Mining War in Chhattisgarh

23 May, 2008    ·   2577

Devyani Srivastava explores the impact of the industrialization drive in Chhattisgarh on the Naxal problem

Industrial and socio-economic development of the backward regions constitutes a core component of the state of Chhattisgarh's counter-Naxal policy in cooperation with the central government. In particular, the state's mineral policy is designed to exploit the state's rich mineral resources (including coal, iron ore, bauxite, limestone, dolomite and corundum); it also provides incentives, including simple procedures and secure land rights to attract both domestic and international investors. This has triggered a violent reaction from the Maoists who have resisted the state's attempts to acquire and exploit people's land to serve the multinationals. They have stepped up their attacks on the multinationals in Chhattisgarh, the latest being on the ESSAR steel pant on 25 April. What are the main issues underlying this mining war in the state? How are the development policies of Chhattisgarh influencing the conflict situation?

Since the adoption of the Chhattisgarh State Mineral Policy, 2001, the government has concluded deals with several steel and power companies to establish plants in Chhattisgarh by 2010, resulting in a total investment of Rs.3.26 trillion. These include a MoU signed with Tata Steel in June 2005 for a five million tonnes per annum (MTPA) plant in Bastar district's Lohandiguda block with an investment of Rs.100 billion, and the Essar Steel MoU in the same month for a 3.2 MTPA plant in Dhurli and Bhansi villages of Dantewada district with an investment of Rs.70 billion. The government aims to modernize the tribal economy, and with it the lives and livelihood of the advisasis.

However, the tribals in the Bastar region, constituting 80 per cent of its population, have protested against the acquisition of their land for industrial purposes. This came to light when the National Mineral Development Corporation's plan to set up a steel plant in 2002 in the Nagarnar village of Bastar district met with strong opposition from the tribals. The protests revolved around forcible acquisition of land despite protests by the villagers and police excesses committed by the state officials. A report by the Indian People's Tribunal on Environment and Human Rights substantiated the claims of the villagers and found violations of Clause 4d of the Panchayat Raj (Extension to Scheduled Areas) Act 1996, which necessitates consultation with the Gram Sabha for acquisition of land in scheduled areas for development projects. In addition, it also found fabrication of facts in the notification issued in the Official Gazette for land acquisition (as required by the Section 4(1) of the Land Acquisition Act, 1894) which declared the land to be acquired as 'totally fallow' while the people claimed the land to be their best agricultural lands.

The same issues arose during the protests against the ESSAR steel plant. A memorandum submitted by people of Dhurali and Bhansi villages to the National Commission for Scheduled Tribes reveals the extent of coercion by the local administration and police while consulting the Gram Sabha on 30 August 2006. Demands were also placed before the local administration including a higher rate of compensation than that being offered by the government, 40 pe rcent of their compensation package to be invested as shares in the company, another 40 per cent to be invested in cooperative societies to be set up by the company (in which the company would also invest 20 per cent of its profits) and a permanent job for at least one member of each affected family. Similar demands were made by the people of Lohandiguda village against the TATA steel plant. The administration however acted with total lack of sympathy, beating and arresting a number of protestors.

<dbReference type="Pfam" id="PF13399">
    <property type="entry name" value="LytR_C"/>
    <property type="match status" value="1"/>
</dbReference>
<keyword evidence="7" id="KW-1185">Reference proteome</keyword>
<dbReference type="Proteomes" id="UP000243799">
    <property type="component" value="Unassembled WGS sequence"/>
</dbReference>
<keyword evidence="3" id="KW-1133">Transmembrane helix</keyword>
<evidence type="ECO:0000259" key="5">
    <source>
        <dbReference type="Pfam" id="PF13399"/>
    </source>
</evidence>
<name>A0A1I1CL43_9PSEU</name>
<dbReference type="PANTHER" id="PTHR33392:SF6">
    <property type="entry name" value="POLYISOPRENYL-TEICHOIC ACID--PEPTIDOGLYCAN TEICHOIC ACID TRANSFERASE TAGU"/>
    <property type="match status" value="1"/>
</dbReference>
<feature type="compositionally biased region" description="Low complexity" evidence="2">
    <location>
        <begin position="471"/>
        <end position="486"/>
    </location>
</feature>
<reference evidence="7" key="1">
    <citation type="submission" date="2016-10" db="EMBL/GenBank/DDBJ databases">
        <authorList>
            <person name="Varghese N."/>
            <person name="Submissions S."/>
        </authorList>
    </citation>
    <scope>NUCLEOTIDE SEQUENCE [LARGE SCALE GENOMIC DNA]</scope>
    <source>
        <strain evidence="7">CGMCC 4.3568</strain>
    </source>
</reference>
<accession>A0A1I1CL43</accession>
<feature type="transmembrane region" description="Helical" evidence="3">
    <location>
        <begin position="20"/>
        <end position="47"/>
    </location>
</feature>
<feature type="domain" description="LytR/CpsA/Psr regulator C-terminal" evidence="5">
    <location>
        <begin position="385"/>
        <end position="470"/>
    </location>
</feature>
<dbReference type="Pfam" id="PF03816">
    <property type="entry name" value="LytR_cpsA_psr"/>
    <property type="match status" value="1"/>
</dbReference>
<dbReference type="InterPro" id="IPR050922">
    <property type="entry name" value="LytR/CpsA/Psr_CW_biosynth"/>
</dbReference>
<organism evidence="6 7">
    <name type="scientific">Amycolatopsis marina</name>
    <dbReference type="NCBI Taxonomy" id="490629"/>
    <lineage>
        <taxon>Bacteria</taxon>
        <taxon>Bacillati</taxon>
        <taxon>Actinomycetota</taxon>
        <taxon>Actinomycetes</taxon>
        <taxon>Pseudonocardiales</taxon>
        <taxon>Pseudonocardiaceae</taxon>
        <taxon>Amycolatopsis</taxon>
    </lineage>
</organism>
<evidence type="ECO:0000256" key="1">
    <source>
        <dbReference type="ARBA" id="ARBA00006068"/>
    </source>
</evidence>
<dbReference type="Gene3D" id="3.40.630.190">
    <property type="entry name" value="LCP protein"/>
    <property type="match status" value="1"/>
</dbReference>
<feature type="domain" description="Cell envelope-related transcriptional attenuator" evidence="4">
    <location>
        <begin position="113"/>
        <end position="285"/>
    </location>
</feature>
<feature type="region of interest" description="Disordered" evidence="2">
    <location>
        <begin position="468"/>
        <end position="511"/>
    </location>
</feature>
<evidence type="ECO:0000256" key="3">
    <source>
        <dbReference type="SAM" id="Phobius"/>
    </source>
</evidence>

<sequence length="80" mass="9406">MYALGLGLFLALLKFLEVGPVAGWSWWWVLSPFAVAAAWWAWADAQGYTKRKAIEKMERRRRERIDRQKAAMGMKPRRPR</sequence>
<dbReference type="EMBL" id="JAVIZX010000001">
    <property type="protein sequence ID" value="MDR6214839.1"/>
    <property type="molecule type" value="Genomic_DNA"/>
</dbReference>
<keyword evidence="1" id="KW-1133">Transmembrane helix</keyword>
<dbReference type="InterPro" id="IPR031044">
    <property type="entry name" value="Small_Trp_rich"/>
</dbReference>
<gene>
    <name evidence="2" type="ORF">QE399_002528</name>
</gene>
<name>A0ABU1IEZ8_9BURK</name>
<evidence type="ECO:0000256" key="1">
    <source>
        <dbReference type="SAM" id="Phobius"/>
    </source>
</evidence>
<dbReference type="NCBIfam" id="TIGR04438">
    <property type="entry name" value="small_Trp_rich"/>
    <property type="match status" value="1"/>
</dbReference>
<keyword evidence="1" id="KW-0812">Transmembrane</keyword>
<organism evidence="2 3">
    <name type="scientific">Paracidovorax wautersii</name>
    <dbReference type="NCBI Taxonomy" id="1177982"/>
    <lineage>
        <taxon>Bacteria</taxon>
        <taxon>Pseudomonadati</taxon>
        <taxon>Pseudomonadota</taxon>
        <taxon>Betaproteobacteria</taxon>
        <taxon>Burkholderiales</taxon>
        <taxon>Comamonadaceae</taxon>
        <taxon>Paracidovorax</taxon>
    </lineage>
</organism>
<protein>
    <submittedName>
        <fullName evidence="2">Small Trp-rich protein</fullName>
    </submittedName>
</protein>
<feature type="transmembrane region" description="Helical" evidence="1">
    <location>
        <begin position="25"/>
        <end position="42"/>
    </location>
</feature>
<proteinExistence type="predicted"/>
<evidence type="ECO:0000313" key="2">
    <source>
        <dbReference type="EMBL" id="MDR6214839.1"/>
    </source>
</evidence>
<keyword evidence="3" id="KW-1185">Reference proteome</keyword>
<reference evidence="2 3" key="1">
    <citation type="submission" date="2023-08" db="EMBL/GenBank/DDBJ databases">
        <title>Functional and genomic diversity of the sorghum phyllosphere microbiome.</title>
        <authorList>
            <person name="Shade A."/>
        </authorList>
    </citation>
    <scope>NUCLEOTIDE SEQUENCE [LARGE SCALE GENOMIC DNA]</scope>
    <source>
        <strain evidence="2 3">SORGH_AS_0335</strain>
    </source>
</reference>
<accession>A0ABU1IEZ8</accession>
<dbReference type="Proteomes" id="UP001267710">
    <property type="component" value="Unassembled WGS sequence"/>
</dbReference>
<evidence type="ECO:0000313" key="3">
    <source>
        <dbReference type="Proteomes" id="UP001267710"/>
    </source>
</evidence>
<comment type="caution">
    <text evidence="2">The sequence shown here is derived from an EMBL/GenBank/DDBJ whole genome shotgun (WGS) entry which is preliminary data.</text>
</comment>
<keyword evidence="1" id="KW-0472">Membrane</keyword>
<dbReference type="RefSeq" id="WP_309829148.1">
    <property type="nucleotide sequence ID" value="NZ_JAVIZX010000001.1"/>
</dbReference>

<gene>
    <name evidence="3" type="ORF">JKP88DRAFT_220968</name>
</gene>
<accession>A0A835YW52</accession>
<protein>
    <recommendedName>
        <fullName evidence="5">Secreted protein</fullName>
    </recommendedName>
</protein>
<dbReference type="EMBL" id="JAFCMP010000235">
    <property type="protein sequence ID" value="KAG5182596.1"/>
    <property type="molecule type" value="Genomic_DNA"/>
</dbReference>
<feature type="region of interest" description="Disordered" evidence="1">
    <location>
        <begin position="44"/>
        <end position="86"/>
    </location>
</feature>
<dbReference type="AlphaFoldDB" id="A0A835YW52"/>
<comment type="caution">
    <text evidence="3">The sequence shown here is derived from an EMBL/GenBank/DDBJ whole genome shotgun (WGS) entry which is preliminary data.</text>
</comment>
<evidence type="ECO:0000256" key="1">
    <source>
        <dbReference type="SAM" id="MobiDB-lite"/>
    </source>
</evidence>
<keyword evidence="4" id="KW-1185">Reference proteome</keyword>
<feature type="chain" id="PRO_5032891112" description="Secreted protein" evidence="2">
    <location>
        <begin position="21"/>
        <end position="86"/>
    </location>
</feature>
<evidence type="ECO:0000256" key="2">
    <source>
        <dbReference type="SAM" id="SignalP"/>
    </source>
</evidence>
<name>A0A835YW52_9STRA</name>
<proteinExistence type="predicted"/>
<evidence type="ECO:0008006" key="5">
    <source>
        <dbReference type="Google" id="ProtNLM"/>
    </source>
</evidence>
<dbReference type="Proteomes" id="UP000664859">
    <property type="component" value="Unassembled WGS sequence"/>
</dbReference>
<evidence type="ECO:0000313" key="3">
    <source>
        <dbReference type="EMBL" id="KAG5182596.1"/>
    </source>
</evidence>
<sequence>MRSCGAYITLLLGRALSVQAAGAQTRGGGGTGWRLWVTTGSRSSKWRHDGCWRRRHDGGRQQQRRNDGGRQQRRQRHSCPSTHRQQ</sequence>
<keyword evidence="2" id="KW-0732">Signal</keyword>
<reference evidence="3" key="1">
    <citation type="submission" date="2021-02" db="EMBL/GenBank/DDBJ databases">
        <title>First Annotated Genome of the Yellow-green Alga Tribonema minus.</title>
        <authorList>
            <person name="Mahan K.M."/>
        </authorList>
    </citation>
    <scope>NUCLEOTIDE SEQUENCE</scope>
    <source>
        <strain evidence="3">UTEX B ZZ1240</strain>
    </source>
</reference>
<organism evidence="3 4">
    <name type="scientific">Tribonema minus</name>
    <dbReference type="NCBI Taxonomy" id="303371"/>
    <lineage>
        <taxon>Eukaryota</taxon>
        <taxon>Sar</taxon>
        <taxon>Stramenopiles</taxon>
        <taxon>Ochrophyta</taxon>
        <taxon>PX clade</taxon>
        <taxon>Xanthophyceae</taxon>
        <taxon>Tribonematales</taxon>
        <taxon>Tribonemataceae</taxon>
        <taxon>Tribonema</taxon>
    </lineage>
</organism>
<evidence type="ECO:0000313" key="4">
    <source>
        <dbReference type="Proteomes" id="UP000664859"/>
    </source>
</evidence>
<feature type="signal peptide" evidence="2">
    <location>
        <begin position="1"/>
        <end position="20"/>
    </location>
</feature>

The issue of land acquisition and control over mineral resources has since provided a fresh impetus to the Maoist movement in Chhattisgarh. In the December 2007 issue of People's March, the Maoists highlighted the downside of the development work in the region. Firstly, the construction of roads and railways is primarily designed to facilitate the export of resources - iron ore from the Bailadilla mines in Bastar is exported to Japan; as many as 32 goods trains operate from the Bailadilla mines to Vishakhapatnam port, whereas only one passenger train operates on this line. Secondly, these projects are polluting the rivers in the region, the main source of livelihood for many adivasis. With few irrigation sources in the region, the only source of pure water for the adivasis is getting contaminated. And most importantly, since these projects are mostly capital-intensive, they do not generate much employment for the illiterate tribal population, confining them to physical labour only.

The mining war in the Bastar region symbolizes the core of the development dilemma surrounding the Indian state owing to its fuel-and-mineral-hungry economy. As the state surges ahead with its industrialization drive, the lack of basic facilities like roads, irrigation, education and electricity, inadequate rehabilitation measures, and repeated use of coercion against the tribals will again result in the exclusion of tribals from the benefits of development. Unless governments act with sensitivity towards tribal culture and land, the path of development will only result in greater violence.